Don’t know much about history
Don’t know much biology
Don’t know much about a science book
Don’t know much about the French I took
But I do know that I love you
And I know that if you love me too
What a wonderful world this would be
So now more than ever Maine’s public schools need to have their cages rattled. Bring on the A through F grades, and let parents start asking questions about how much bang they’re getting for their buck from our schools. We’re already spending way above the national average per pupil, so we need more than rhetoric from the education establishment. We need positive outcomes and accountability.
I would suggest the dialogue start with an examination of how teachers are hired and evaluated. That means taking a hard look at teacher tenure, and how collective bargaining impacts education. Frankly, the teachers’ unions are a major roadblock to making sure schools hire and retain the very best teachers. We saw in Portland recently how “first-in, last-out” cost a Maine Teacher of the Year her job.
In a recent conversation with a retired principal who serves with me in the Legislature, I learned that it can take as long as five years for a school district to cut an incompetent teacher loose. That is unacceptable. Our children and grandchildren deserve better than to take a back seat to union contracts that put job security ahead of the students’ best interests. And until we honestly address this festering problem, it will be next to impossible to fix what’s wrong with Maine schools.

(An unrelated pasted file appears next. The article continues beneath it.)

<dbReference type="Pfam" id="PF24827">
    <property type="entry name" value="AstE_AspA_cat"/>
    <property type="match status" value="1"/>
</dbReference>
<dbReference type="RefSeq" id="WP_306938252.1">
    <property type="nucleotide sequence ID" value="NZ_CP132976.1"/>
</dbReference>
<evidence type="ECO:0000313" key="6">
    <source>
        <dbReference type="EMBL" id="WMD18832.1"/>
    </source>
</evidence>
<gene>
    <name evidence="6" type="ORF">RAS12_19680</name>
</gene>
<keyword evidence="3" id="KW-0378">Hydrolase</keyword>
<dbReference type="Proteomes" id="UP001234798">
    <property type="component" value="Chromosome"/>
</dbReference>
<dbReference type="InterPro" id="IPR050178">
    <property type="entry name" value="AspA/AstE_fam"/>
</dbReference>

So bring on the debate. And thank you, Gov. Paul LePage and Education Commissioner Stephen Bowen, for jump-starting the conversation.
Rep. Lawrence E. Lockman, an Amherst Republican, is serving his first term in the Maine House of Representatives.
Bravo, Rep. Lockman.
For a longer but no less pithy summary of the situation in our schools, read this recent report on reversing the decline, which pulls no punches:
You do know that your photo is of the old Cony High School, now closed?
Wow…talk about calling a spade a spade! I think I love this guy!
Your lack of concern for students who might need help overcomign substance abuse is disturbing. And your lack of understanding regarding the importance of collective bargaining in supporting teacher induction and training, and due process in preserving the rights of teachers who speak out on behalf of their students against destructive policies suggests that you should NOT be involved in substantive policy conversations unless and until you’ve done your homework.
It ought to be acknowledged that there is growing liberal disenchantment with public education, emphatically including Eliot Cutler. As a party, the Democrats remain tied to the unions, but some factions within the NAACP, the editors of the Washington Post and some individual liberal politicians (e.g., Rahm Emanuel, the NJ senate majority leader) can be found among their critics. An honest debate should acknowledge this.